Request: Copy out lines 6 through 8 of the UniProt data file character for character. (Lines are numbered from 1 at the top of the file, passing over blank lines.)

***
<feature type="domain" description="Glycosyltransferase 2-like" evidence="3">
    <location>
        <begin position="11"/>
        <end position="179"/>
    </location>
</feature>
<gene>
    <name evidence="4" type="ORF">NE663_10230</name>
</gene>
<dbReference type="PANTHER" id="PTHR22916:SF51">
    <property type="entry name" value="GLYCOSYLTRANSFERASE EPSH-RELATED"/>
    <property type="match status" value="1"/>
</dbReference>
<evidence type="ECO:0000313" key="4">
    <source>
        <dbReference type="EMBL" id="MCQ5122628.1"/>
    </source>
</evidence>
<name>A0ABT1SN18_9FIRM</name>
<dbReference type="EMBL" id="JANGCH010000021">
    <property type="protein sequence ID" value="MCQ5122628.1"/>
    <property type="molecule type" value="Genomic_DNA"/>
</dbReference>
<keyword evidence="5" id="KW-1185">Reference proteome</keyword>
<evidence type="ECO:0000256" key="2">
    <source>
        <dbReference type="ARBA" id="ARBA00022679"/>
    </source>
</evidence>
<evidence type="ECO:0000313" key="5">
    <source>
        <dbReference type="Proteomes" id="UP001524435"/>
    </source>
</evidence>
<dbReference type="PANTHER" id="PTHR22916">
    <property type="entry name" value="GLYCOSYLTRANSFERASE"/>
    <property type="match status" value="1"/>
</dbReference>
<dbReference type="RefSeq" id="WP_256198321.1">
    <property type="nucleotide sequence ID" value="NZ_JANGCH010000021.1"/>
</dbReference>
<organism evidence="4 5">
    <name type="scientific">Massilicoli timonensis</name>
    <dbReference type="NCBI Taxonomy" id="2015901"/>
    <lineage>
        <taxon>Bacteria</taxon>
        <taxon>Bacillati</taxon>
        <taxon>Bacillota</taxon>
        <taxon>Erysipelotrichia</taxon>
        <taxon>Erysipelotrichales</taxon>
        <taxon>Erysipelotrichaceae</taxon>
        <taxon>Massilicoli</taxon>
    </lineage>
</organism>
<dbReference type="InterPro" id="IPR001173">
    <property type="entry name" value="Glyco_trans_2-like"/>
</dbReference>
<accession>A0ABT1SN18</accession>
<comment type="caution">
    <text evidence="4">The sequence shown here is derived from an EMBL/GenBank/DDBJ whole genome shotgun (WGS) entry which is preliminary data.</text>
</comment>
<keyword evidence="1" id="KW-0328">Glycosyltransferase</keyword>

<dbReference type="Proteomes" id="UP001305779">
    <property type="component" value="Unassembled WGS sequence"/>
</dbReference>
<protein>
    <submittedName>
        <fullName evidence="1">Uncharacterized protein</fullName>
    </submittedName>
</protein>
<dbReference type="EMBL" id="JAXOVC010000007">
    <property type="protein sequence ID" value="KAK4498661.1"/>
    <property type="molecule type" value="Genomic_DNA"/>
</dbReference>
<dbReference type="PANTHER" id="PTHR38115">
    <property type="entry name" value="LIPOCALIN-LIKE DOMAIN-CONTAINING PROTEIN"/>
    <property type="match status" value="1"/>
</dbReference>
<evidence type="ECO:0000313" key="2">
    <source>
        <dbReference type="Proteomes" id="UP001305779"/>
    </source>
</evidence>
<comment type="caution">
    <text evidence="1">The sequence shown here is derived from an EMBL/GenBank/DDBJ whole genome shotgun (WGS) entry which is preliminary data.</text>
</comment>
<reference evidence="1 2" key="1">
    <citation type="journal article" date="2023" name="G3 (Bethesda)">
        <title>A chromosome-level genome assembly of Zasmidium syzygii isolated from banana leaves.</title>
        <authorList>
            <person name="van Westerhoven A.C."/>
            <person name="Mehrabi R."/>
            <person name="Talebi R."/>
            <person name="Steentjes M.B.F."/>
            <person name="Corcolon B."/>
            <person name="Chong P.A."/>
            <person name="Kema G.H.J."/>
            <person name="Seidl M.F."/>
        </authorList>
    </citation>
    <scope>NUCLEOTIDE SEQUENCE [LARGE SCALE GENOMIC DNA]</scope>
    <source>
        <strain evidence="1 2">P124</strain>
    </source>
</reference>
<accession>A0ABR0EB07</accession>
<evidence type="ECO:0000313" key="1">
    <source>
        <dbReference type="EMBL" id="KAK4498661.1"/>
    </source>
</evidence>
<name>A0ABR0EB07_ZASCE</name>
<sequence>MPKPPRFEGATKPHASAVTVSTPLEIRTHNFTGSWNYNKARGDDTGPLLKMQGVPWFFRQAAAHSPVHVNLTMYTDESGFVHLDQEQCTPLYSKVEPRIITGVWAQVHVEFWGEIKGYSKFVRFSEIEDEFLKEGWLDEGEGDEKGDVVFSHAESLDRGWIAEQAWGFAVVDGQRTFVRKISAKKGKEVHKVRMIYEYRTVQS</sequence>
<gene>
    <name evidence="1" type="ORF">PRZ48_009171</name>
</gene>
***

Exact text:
</feature>
<gene>
    <name evidence="4" type="ORF">NE663_10230</name>